Coronavirus (COVID-19) Update: Treatment Overview

Posted by Navitus Health Solutions on Apr 9, 2020 12:30:00 PM

Navitus is tracking the latest information on potential COVID-19 treatments.

Identifying clinically effective treatments for COVID-19 is one of the most urgent scientific problems of the moment. Currently there are more than 75 different treatment trials worldwide of both new drugs and older medications.1 Many of these trials have been small, lack control groups and have conflicting results. To make the situation more confusing, a great deal of information – and misinformation – about potential treatments is circulating in the press and social media.

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At Navitus, our clinical teams have been paying close attention to the data and the potential impact upon the pharmaceutical supply chain. Here is a look at some of the more commonly discussed treatment options and trial data.

Existing arthritis medications

Hydroxychloroquine/Chloroquine
The interest in hydroxychloroquine has been tremendous. While many states boards of medicine and pharmacy have condemned inappropriate large volume prescribing of hydroxychloroquine, chloroquine, and azithromycin for COVID-19, the FDA has issued an Emergency Use Authorization for these drugs in the treatment of the virus, known as the SARS-COV-2. 2

The preliminary clinical results on hydroxychloroquine are mixed.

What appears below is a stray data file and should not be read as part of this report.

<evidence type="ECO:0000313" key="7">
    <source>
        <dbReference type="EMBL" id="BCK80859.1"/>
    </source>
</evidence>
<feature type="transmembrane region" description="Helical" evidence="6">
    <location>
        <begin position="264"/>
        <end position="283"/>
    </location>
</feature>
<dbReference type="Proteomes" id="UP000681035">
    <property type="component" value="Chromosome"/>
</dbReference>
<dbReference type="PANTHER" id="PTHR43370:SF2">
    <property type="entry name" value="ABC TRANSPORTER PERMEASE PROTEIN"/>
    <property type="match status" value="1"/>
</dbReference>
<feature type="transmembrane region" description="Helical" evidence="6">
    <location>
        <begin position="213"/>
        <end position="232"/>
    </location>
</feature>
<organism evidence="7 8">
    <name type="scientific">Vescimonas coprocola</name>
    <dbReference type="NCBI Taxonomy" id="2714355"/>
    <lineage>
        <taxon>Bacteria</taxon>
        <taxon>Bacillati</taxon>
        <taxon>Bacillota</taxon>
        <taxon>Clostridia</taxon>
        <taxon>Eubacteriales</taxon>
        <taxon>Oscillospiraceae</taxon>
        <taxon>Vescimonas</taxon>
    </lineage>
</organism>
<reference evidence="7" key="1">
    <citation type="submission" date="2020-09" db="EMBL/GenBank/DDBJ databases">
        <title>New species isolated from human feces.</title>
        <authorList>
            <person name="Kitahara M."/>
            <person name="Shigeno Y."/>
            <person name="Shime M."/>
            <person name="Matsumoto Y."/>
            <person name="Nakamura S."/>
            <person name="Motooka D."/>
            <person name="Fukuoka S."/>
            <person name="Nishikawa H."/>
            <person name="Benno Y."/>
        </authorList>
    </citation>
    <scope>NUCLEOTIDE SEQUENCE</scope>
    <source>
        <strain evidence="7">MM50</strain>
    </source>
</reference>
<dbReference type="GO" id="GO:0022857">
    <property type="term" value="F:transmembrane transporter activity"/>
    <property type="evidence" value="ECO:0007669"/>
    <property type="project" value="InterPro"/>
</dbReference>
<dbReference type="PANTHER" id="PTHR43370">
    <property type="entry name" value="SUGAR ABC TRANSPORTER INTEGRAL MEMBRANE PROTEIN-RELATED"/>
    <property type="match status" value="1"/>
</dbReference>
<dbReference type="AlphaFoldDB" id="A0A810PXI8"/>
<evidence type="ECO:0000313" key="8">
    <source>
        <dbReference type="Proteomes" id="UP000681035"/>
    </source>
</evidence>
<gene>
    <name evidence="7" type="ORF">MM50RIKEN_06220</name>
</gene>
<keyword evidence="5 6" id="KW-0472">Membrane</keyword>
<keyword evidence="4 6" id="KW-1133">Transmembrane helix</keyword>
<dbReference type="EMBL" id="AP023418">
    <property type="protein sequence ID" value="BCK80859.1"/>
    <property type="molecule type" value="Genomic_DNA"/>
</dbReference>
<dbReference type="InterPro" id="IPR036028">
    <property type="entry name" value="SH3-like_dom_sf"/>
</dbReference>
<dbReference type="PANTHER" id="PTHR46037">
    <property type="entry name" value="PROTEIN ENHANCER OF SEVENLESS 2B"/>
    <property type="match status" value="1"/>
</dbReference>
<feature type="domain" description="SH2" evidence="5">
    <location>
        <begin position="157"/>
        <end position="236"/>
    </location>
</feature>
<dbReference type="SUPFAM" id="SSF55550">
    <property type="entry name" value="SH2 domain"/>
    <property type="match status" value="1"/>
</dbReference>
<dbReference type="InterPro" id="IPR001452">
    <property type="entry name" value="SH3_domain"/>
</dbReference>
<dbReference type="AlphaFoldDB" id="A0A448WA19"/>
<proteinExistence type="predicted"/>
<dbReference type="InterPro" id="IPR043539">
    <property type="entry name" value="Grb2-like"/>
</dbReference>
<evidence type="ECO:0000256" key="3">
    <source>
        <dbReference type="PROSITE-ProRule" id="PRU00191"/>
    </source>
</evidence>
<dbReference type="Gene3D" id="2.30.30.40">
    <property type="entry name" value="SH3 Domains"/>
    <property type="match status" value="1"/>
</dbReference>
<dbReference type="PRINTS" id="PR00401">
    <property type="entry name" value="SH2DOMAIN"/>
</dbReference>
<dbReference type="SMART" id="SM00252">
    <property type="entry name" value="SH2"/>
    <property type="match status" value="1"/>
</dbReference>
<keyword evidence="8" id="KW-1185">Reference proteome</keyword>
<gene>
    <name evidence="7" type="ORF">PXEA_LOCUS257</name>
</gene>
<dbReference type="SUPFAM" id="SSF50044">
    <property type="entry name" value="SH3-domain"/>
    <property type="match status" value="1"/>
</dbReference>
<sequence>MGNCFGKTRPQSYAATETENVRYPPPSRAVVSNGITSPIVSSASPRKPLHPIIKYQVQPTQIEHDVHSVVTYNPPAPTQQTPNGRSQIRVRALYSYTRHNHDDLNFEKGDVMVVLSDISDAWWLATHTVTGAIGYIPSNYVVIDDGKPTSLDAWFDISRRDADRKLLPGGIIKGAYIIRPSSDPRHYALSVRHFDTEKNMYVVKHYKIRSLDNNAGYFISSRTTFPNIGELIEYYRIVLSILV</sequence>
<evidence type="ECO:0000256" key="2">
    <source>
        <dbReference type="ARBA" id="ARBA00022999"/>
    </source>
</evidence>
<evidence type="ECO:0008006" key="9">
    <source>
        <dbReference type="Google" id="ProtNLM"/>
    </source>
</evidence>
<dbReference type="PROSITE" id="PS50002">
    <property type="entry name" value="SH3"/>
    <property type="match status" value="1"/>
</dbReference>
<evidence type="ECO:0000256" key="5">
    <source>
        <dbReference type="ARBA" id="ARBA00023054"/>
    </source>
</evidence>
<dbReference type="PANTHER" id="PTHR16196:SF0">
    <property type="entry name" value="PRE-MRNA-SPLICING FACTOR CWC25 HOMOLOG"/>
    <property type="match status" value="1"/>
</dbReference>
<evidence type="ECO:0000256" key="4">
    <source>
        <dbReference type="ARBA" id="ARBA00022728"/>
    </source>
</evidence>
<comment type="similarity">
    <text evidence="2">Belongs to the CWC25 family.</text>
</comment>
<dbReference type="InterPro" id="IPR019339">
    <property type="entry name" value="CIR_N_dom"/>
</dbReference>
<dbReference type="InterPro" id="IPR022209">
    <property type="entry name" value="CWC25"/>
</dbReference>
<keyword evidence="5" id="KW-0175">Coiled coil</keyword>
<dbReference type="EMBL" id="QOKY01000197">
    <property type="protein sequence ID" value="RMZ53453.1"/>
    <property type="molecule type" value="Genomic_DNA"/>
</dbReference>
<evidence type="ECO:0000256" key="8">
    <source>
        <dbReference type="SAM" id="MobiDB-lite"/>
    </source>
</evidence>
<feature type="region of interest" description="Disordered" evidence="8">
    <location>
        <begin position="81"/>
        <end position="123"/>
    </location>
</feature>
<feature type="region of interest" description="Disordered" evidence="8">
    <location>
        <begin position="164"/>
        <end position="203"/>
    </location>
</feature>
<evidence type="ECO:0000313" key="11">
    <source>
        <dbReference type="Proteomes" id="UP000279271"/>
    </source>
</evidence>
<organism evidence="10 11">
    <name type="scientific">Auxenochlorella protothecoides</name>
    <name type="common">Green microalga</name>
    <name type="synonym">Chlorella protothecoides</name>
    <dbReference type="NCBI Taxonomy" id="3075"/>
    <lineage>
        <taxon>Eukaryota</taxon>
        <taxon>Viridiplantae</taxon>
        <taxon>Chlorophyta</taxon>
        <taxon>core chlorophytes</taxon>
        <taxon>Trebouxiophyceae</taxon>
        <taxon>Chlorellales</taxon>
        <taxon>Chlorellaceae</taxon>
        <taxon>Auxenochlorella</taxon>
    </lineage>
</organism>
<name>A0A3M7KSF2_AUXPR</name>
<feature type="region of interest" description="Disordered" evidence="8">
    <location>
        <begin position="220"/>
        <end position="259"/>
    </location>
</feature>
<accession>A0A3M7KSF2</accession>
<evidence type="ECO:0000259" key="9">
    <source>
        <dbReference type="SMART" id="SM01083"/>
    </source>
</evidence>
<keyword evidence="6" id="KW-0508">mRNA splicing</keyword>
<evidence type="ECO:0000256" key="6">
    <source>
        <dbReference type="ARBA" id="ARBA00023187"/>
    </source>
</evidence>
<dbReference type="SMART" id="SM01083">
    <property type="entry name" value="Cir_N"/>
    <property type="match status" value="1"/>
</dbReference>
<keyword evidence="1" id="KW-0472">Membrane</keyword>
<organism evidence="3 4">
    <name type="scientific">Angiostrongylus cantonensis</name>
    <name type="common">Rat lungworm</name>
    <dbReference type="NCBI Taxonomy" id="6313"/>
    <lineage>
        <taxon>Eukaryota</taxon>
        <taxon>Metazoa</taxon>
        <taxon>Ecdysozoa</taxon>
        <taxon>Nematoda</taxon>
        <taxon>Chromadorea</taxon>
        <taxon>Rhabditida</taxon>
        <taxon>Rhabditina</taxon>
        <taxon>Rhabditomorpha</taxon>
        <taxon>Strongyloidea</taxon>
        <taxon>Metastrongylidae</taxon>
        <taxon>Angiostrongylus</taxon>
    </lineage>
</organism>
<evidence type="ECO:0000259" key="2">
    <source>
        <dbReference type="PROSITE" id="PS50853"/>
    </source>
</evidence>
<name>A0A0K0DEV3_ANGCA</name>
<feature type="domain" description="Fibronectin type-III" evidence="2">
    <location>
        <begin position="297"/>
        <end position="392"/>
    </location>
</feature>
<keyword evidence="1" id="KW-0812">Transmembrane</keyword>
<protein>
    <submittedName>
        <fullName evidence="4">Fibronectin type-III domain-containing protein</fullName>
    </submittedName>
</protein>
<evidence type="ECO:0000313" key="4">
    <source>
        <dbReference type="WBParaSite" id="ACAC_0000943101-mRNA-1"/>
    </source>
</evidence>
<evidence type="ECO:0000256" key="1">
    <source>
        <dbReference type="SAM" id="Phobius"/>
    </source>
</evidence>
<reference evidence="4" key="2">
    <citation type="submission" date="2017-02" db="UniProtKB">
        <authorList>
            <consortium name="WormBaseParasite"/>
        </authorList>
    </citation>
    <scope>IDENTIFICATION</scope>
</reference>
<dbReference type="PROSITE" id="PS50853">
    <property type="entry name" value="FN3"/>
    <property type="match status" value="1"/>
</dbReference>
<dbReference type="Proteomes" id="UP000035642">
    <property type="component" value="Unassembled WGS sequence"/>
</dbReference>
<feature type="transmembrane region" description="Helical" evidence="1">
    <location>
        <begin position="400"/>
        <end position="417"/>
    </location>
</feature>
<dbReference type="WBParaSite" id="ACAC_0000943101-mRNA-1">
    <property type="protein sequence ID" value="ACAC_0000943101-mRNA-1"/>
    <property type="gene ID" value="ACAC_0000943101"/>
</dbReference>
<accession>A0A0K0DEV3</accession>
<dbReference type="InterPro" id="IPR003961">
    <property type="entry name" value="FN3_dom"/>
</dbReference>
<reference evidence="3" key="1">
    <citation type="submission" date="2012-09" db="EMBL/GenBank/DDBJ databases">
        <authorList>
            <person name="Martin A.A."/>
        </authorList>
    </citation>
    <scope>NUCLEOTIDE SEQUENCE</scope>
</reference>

A small study at a single institution in China showed negative results in the treatment of COVID-19 with hydroxychloroquine. A slightly more robust trial in the United States showed positive results with reduced time to clinical recovery of body temperature and improvements in cough symptoms and CT scans.

Although these results are far short of conclusive data, expect a continued surge in off-label prescribing, as well as inclusion in treatment and study protocols.

Due to its lower potency against SARS-CoV-2 and greater safety risks, chloroquine is a less-preferred option but is still being studied in the United States and globally. No efficacy results have been reported.

Navitus has implemented quantity limits for new starts to combat potential large volume prescribing and hoarding, while still allowing access for members using for autoimmune conditions or with protocol-driven COVID-19 treatment regimens.

Kevzara (sarilumab) & Actemra (tocilizumab)
Kevzara (sarilumab) & Actemra (tocilizumab) are IL-6 inhibitors, a class of therapeutics used in the treatment of inflammatory diseases. These two drugs are thought to dampen the inflammatory response in the lungs for critically ill COVID-19 patients. Multiple international phase III trials are ongoing. Use of these products will likely be limited to inpatient clinical trials, with medications provided by the pharmaceutical manufacturers. Navitus will continue to monitor use of this treatment regimen in the event it affects availability of these medications for our members.

Jakafi (ruxolitinib)
Jakafi is a commercially available JAK1 & 2 inhibitor marketed in the U.S. for the treatment of myelofibrosis, polycythemia vera, or refractory graft-versus-host disease. There is a late-stage clinical trial for this product for the potential mitigation of “cytokine storms”, an immunologic response noted in the most severe instances of COVID-19.  Clinical trials are set to begin enrolling patients in the United States.

Navitus currently manages access to this medication by prior authorization. Any potential use in COVID-19 would likely be in the inpatient setting. Therefore, it would be important to evaluate if this drug would be considered experimental or allowed as part of a member’s medical coverage.

existing anti-microbial and anti-viral medications

Azithromycin